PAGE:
It should be noted that the polymerizable chiral agent is a non-liquid crystalline material (i.e., which exhibit a crystalline phase at temperatures that are lower than its Tci point and an isotropic phase at temperatures that are equal to or higher than its Tci point). Accordingly, as for a mixture of the polymerizable chiral agent and the nematic liquid crystal material, a phase diagram such as that schematically shown in FIG. 2 is obtained. Thus, the cholesteric mixture should have a composition falling within the range a shown in FIG. 2 so that the initial Tni point T0 of the cholesteric mixture yet to be polymerized is lower than the Tni point T2′ of the cholesteric liquid crystal material including no polymerizable chiral agent and that the Tni point T1 of the cholesteric mixture being polymerized is always higher than the initial Tni point T0 thereof.

It should be noted that if a polymerizable chiral agent exhibiting liquid crystal properties is used, then a phase diagram such as that shown in FIG. 3, which is normally obtained for a mixture of two types of liquid crystal materials Nos. 1 and 2, is applied. In that case, to make the Tni point T2 of the completely polymerized cholesteric mixture higher than the initial Tni point T0 of the cholesteric mixture yet to be polymerized, the polymerizable chiral agent with liquid crystal properties to be added should have a Tni point that is lower than that of the cholesteric liquid crystal material.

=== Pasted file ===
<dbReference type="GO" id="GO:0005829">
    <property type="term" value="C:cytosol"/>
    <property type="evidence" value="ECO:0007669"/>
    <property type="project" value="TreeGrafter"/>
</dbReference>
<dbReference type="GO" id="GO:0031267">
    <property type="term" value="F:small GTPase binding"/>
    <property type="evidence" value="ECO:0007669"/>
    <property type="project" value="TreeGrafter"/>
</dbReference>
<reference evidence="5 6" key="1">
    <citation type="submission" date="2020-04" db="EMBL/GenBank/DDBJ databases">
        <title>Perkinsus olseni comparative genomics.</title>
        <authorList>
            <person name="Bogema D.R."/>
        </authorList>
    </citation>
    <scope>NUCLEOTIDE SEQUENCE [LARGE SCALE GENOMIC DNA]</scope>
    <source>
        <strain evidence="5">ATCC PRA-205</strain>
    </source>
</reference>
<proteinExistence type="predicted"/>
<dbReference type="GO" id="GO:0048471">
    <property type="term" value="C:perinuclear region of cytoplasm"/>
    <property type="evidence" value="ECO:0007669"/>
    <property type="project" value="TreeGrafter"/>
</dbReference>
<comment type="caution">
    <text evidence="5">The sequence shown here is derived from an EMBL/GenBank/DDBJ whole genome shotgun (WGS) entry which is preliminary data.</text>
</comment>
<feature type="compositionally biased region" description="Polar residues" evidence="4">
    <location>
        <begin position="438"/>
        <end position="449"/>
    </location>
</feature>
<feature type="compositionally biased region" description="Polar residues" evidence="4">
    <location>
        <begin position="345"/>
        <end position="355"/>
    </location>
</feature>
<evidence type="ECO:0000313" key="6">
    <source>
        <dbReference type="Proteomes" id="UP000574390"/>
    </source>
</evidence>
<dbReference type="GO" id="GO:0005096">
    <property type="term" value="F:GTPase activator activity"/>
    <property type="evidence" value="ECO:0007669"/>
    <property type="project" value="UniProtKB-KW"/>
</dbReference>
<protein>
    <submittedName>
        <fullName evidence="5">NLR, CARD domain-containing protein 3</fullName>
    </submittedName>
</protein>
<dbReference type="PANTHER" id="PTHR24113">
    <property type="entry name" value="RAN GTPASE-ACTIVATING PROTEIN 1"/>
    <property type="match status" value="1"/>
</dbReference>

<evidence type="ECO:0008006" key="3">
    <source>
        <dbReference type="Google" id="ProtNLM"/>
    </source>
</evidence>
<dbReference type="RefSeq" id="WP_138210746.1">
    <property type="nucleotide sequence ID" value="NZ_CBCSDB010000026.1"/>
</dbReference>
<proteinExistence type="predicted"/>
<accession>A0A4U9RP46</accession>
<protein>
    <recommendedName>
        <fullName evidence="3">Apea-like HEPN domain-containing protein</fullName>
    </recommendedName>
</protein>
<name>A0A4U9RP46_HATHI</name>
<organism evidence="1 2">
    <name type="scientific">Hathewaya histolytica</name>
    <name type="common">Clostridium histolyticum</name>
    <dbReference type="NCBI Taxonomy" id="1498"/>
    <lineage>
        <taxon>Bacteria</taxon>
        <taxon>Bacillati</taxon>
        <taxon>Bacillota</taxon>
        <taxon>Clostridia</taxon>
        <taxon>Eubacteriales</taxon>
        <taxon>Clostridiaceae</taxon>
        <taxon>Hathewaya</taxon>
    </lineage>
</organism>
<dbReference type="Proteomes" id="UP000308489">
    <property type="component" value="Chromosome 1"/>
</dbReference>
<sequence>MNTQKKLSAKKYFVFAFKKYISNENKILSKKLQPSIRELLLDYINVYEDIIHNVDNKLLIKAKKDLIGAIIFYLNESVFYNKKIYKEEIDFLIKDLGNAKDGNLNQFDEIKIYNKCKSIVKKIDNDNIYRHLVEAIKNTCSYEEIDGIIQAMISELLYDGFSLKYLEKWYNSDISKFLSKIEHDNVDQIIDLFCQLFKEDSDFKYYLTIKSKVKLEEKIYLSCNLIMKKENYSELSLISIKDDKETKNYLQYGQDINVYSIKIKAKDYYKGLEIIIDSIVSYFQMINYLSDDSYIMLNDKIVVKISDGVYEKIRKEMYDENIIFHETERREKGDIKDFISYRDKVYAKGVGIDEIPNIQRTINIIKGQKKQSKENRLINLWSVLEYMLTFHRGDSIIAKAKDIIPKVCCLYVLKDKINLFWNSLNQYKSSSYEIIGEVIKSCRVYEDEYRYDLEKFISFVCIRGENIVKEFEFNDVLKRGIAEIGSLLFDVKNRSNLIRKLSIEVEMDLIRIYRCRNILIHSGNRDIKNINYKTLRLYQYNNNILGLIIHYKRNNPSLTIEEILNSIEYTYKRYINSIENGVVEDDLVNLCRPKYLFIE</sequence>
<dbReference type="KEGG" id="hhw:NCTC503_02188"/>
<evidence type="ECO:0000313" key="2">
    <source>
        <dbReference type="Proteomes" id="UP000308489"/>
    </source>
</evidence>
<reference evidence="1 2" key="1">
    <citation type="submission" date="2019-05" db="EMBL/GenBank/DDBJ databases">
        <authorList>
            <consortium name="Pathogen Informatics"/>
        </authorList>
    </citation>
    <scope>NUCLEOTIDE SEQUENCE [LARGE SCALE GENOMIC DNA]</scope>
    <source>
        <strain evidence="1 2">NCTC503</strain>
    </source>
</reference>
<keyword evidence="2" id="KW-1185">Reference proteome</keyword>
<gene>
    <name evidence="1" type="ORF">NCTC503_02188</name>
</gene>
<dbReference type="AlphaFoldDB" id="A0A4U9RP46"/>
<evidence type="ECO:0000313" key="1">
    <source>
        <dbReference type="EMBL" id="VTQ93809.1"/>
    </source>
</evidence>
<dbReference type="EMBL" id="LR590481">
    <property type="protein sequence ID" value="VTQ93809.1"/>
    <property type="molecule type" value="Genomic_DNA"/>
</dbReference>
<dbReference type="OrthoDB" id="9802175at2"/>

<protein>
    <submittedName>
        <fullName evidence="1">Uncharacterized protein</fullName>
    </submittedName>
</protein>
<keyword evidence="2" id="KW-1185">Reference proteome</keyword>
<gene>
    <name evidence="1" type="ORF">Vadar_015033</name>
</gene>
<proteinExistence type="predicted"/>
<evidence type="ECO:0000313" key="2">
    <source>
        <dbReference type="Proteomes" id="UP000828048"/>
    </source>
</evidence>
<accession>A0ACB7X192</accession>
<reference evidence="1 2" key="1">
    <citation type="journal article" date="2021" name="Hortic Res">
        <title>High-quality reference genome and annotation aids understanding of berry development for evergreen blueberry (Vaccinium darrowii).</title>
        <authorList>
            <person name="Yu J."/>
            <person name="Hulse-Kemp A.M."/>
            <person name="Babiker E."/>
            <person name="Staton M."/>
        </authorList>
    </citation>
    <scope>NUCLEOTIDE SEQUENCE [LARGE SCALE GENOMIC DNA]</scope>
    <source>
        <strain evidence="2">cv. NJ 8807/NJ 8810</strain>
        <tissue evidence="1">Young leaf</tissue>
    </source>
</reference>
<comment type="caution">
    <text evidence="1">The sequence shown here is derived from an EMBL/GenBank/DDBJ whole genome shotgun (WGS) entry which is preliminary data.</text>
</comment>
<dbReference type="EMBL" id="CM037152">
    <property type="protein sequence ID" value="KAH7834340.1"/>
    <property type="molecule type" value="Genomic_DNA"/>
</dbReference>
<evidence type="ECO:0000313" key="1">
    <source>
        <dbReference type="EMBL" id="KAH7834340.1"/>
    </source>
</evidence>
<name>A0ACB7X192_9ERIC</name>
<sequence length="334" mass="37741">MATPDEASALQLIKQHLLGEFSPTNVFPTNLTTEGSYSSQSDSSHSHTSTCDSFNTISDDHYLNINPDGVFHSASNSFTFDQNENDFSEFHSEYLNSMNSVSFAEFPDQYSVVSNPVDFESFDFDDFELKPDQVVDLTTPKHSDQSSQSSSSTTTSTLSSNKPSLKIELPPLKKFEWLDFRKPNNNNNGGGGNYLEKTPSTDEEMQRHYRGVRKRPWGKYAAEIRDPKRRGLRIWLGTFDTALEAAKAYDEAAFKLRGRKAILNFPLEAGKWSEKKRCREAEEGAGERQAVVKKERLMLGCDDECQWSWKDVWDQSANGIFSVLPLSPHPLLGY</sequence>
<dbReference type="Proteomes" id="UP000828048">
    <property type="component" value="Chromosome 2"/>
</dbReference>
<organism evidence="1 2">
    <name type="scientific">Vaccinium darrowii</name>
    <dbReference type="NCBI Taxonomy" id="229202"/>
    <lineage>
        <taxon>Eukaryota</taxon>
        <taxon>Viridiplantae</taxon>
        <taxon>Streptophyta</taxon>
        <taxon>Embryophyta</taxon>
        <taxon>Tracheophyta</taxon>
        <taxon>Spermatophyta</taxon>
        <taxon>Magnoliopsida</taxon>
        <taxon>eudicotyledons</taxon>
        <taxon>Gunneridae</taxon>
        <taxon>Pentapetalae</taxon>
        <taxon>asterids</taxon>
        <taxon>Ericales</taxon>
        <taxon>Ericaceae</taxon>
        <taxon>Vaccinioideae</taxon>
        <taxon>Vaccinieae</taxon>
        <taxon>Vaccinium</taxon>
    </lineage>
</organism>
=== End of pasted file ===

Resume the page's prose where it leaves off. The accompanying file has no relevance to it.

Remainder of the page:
The cholesteric layer may be formed in the following manner, for example.

First, a cell is prepared by bonding two substrates (e.g., glass substrates) together with a gap of about 10 μm, for example, left between them. In this case, at least one of the two substrates should transmit the actinic ray (i.e., an ultraviolet ray in this specific example) for use to cause the polymerization reaction. Next, into the gap of this cell, the cholesteric mixture in an isotropic phase (i.e., at a temperature higher than the initial Tni point T0) is injected. Thereafter, while keeping the temperature equal to or lower than the initial Tni point T0, a cholesteric mixture layer, in which the cholesteric liquid crystal material of the cholesteric mixture forms a helical structure (i.e., cholesteric order) approximately along a normal to the surface of the layer, is formed. It should be noted that the helical structure of the cholesteric liquid crystal material may be controlled along its helical axis by providing two appropriate alignment films (at least one of which is a horizontal alignment film) on the respective inner surfaces of the substrates. In this specific example, horizontal alignment films (e.g., RN 1024 produced by Nissan Chemical Industries, Ltd.) are formed so as to sandwich the cholesteric mixture layer between them.